Opportunity in Adversity: Telemedicine-Watershed Moment? Experts in telemedicine discuss the impact the COVID-19 public health emergency has had on the practice-related aspects

By Prabhjeet Bhatla

Opinions expressed by Entrepreneur contributors are their own.

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As it often happens with major catastrophic events—natural or human-made—many societal practices change irrevocably. The COVID-19 pandemic has made us all afraid to touch any surface exposed to the public. Technology-enabled workflows now enable patients to complete most of the registration formalities prior to the visit, be it for consultation or a clinic visit. Registration kiosks in hospital lobbies may soon be enabled with facial recognition software to eliminate the need for touching any surface.

Routine examinations are also going virtual, with many diagnostic procedures now possible through remote-controlled devices. Caregivers are beginning to do their patient rounds through virtual visits. This trend is predicted to only grow in the coming years.

In a webinar by Entrepreneur India, featuring experts in telemedicine, the discussion was on impact this public health emergency has had on the practice-related aspects and how they can prepare for the future once the emergency dilutes.

Saurabh Arora, Founder and CEO, Lybrate

The critical need for social distancing among physicians and patients will drive exceptional demand for telemedicine, which involves the use of communication systems and networks to enable either a synchronous or otherwise session between the patient and provider.

"So on the supply side, that is, on the doctor's side, we are seeing a change in behavior where doctors themselves are adopting technology," says Arora.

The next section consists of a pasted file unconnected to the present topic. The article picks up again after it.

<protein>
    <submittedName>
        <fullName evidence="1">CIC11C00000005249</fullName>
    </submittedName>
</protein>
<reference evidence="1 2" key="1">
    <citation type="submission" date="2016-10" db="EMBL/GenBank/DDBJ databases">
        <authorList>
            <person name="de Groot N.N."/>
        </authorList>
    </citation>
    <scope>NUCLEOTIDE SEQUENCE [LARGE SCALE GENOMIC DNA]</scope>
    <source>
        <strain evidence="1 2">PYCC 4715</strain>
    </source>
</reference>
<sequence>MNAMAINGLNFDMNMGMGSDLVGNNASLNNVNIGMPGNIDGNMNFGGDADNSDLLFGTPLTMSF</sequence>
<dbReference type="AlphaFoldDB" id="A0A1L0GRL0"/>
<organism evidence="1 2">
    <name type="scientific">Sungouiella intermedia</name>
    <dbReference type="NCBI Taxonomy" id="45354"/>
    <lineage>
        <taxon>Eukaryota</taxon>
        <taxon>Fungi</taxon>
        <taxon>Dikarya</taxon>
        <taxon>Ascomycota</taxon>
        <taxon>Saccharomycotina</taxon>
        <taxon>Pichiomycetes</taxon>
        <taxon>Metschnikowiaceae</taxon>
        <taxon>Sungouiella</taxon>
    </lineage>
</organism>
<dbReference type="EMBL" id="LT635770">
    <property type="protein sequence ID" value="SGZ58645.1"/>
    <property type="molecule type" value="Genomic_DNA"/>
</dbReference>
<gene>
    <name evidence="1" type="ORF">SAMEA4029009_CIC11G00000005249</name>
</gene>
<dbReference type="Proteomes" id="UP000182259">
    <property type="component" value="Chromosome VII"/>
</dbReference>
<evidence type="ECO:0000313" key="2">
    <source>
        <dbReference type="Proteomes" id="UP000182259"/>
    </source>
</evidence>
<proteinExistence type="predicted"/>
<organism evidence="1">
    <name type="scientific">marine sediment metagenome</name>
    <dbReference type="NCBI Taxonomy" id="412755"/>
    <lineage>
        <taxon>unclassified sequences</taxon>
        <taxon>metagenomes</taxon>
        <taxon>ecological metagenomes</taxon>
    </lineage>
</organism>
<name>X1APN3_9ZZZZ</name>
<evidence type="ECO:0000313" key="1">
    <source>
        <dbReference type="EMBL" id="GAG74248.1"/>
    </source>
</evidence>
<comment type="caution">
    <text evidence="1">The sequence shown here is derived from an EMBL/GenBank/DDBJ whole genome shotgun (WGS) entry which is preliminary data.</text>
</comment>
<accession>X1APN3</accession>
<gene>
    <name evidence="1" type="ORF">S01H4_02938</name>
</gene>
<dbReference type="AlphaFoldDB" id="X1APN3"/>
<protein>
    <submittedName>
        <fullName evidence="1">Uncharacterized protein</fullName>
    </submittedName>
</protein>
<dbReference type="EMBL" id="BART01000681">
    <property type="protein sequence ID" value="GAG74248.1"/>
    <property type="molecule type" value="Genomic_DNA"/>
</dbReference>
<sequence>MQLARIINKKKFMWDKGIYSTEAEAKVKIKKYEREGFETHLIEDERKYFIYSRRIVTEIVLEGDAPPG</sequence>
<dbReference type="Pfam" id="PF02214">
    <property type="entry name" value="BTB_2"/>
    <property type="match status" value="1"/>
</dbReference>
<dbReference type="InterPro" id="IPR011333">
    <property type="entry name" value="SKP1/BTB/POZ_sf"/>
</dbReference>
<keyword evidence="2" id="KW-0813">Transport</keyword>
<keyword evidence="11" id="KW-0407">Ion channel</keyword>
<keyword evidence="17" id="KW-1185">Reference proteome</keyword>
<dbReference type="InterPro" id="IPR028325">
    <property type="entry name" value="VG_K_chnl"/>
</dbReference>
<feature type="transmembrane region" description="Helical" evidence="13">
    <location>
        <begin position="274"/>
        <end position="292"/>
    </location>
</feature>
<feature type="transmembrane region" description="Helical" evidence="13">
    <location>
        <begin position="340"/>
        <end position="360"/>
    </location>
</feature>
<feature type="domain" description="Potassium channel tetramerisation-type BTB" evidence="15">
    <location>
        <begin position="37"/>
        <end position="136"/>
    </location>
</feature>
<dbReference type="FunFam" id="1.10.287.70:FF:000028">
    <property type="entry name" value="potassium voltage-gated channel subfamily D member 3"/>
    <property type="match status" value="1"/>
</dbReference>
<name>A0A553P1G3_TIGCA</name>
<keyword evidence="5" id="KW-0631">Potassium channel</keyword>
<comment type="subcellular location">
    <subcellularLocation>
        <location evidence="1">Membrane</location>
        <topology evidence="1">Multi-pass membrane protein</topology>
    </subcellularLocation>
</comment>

"The ministry of health and family welfare has come up with a complete set of guidelines which beautifully outlines what is it that you can and cannot do, what is allowed and what is not. In a nutshell, the summary is that telemedicine is the way to go," Arora further elaborates.

Rajat Garg, Co-Founder and CEO, myUpchar

The startup is bridging the gap between people, physicians and health systems, enabling everyone, especially symptomatic patients, to stay at home and communicate with physicians through virtual channels, helping to reduce the spread of the coronavirus to mass populations and the medical staff on the frontlines.

"The Pandora's Box has been opened. People have experienced what a higher quality consultation looks like and they are not going to settle for anything less. So, it's just more of us as an industry pushing people to experience this level of consultation. Across millions of users, once they experience that, they are not going to go back." says Garg.

Kiran Kalakuntla, Founder and CEO, ekincare

For the times ahead, the fear of contracting coronavirus becoming the new norm will continue to drive demand for e-healthcare.

"Online consultations for different medical situations, apart from COVID-19 cases, will continue," explains Kalakuntla. "It is like the e-commerce moment for healthcare. Much of the technology such as wearables and big data science that provide access to patient's historical data on demand already exists, and more is rapidly being developed as the benefits of e-healthcare are becoming more evident."

There is an unprecedented opportunity today to use telemedicine technologies in the complete continuum of care. However, healthcare enterprises clubbed with technology partners such as ekincare need to make them more user-friendly. It has to be a seamless platform that replicates the in-person visit experience as much as possible. The same guiding principle applies to seamless communication on home-care models.

The most important aspect of designing for picture perfect experiences is gaining a close understanding of the telemedicine consumer journey in the new post-pandemic era and identifying the high-impact touch points for digital engagement. Kalakuntla further suggests that individual patient populations differ in their digital engagement preferences, whether by socio-economic status, or any other demographic factor.

Every health system has to design the digital experience that is suited for their patient populations while remembering to address the needs of caregivers who will deliver and manage the experiences.

Prabhjeet Bhatla

Former Staff

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